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Excerpted from the Chile Career Guide

Daily Life


The family is at the heart of Chilean society, and extended families tend to maintain close ties, gathering for large holidays and celebrations. Family and business often are intertwined, and nepotism is not necessarily viewed negatively. Many small firms are completely family-run.


Generally, Chileans eat a simple breakfast, a larger lunch and have tea, known as an once, between 5 and 6 pm. Because of this, Chileans eat a late dinner, around 9 to 10 pm. Bread is a staple of the Chilean diet and includes varieties such as pan amasado, allullas, dobladitas and marraquetas; this last one is often referred to as ‘French bread’ or pan francés.


During the past few years, Santiago has been booming with attractions all over the city. Once considered the ‘ugly cousin’ of Buenos Aires and Rio de Janeiro, Santiago has been catching up to its neighbors.

Customer Service

In Chile, excellent customer service generally is not the norm; this can be frustrating for newcomers. Service in restaurants can be very slow, even in the more expensive establishments. Tips are 10 percent and not mandatory, but it is important to leave one regardless of the quality of service.


Communication Styles

When greeting, women and women, and women and men share an ‘air kiss’ on the right cheek. Men usually shake hands, although close friends, especially young men, may also kiss each other on the cheek. The same is followed when parting.

Language Skills

While Spanish is the official language, other languages spoken in Chile include Mapudungún, which is the language of the Mapuche people, Aymara in the northern Andean region, Rapa Nui on Easter Island, and German.

Chilean Spanish is rapid, and speakers often drop the final letters of words, including the ‘s’ at the end of words indicating the plural.

If You Want to Act Like a Local

  • Tipping at cafes, restaurants and hotels is optional, although giving a 10 percent tip is highly recommended, regardless of the level of service.
  • If invited to a Chilean's home, one should bring sweets such as chocolates or wine for the hosts. Flowers should be sent in advance, in an odd number, and they should never be yellow (indicates contempt), purple or black (death). Red roses indicate romantic intentions. Flowers should be unwrapped.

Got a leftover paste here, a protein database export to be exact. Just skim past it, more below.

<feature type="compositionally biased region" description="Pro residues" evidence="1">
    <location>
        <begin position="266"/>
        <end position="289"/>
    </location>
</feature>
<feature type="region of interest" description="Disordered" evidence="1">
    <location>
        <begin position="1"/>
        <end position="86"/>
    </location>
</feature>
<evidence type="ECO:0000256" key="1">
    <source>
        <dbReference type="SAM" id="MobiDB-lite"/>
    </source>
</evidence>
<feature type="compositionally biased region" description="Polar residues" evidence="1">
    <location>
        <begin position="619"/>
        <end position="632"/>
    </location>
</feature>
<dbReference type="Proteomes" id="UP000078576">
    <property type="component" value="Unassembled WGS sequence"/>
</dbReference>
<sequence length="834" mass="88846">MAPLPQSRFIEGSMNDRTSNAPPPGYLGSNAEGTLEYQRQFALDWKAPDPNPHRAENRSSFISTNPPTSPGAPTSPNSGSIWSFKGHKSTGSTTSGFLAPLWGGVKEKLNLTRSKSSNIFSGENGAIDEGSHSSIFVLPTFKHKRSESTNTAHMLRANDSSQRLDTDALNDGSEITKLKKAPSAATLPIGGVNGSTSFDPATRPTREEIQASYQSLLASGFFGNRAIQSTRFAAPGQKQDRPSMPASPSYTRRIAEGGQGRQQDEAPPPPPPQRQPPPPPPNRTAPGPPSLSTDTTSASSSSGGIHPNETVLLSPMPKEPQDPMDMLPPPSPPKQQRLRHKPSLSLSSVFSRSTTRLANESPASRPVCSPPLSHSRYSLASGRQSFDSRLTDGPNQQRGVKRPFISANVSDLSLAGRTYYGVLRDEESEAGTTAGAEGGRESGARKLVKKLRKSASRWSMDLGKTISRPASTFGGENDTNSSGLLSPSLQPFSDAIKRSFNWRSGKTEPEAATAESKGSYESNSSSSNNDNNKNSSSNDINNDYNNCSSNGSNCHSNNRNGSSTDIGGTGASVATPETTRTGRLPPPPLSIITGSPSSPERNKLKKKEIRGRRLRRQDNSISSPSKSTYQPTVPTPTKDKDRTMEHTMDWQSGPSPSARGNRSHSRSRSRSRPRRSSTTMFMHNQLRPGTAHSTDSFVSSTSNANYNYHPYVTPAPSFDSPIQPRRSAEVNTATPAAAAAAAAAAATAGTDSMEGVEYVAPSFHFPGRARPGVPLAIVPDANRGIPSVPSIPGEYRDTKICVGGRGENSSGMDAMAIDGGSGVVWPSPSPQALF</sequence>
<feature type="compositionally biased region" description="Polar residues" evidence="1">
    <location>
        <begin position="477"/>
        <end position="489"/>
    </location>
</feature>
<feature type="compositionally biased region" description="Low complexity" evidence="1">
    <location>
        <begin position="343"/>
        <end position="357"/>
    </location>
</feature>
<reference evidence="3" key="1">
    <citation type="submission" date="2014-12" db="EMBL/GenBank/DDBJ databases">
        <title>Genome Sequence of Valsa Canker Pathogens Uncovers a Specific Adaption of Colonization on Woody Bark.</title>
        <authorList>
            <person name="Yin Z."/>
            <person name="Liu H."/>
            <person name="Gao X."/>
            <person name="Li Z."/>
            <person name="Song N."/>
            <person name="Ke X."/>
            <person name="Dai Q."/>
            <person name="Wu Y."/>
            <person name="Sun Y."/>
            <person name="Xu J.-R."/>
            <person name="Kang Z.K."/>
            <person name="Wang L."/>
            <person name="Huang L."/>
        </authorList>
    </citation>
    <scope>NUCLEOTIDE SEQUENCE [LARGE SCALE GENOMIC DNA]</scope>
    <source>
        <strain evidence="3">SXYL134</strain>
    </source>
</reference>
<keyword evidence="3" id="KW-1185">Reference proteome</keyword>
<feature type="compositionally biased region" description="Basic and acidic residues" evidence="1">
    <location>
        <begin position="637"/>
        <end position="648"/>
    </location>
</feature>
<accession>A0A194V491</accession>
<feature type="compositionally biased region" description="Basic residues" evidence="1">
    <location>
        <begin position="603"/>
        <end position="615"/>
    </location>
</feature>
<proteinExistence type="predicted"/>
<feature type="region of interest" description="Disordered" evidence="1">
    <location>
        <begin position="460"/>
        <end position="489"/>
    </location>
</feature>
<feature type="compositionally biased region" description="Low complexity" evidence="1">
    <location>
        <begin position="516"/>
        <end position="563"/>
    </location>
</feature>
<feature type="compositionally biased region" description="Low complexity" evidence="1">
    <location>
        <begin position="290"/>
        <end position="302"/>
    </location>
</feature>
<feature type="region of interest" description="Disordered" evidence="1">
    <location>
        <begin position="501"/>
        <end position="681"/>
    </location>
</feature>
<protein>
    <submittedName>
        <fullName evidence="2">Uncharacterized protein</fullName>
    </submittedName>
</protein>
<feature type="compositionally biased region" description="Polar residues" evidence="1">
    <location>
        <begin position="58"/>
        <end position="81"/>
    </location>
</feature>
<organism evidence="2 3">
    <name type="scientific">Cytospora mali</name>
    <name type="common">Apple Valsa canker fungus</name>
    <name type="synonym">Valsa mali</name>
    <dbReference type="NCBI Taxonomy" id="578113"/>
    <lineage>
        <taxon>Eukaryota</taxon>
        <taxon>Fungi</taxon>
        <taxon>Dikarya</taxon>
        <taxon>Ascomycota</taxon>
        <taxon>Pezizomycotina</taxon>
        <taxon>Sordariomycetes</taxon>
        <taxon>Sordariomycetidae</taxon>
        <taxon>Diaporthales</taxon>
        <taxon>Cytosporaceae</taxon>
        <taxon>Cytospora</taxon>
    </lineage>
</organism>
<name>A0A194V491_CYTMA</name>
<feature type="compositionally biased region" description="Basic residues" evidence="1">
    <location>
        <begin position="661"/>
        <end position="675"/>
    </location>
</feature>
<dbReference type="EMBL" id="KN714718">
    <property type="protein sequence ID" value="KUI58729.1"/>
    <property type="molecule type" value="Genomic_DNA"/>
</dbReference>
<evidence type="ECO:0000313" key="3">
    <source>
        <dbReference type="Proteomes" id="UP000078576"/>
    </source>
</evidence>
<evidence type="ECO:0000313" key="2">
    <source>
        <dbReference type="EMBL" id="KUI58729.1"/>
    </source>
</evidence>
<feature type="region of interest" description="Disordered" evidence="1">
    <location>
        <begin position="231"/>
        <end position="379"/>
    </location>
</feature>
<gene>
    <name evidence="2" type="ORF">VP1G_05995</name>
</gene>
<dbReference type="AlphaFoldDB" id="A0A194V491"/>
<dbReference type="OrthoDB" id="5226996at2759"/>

• Slapping the right fist into the left open palm is a sign of aggressiveness and may indicate an imminent physical confrontation.
  • Gifts are opened when received.

Office Protocol

Appearances are important to Chileans, as this can indicate hierarchical status, so you should dress well. In a business setting, you should dress formally and conservatively in dark tones, with a suit and tie for men and a business suit (skirt or trousers) for women. Men often will put on their jackets when leaving the office. Women may wear more casual clothing in hotter weather, although this is a recent trend. Business dress is more casual in certain regions of the country and certain sectors (for example, among those in the tech industry), and ‘casual Fridays’ have become increasingly popular and accepted at companies. Secretaries and clerks in larger companies often are given uniforms to wear. This is not seen as negative or discriminatory, but rather as a comfort for employees.

Management Styles

Managers in Chile tend to be formal and conservative. Work generally is conducted under autocratic systems in which managers give orders and subordinates are expected to unquestioningly carry them out. It would be considered rude to challenge someone of a higher status and rank.

Business Practices

In order to book an appointment with a senior-level executive, it is necessary to have a contact or to establish a rapport with the executive’s administrative assistant, who serves as the gatekeeper. Meetings should be made at least three weeks in advance for a high-ranking official. The best hours for scheduling a meeting are from 10 am to 1 pm, and from 3 to 5 pm. Never ask to schedule such a meeting during lunch.

This is just a short sample of what you’ll find in over 100 pages of information in the Chile Guide.

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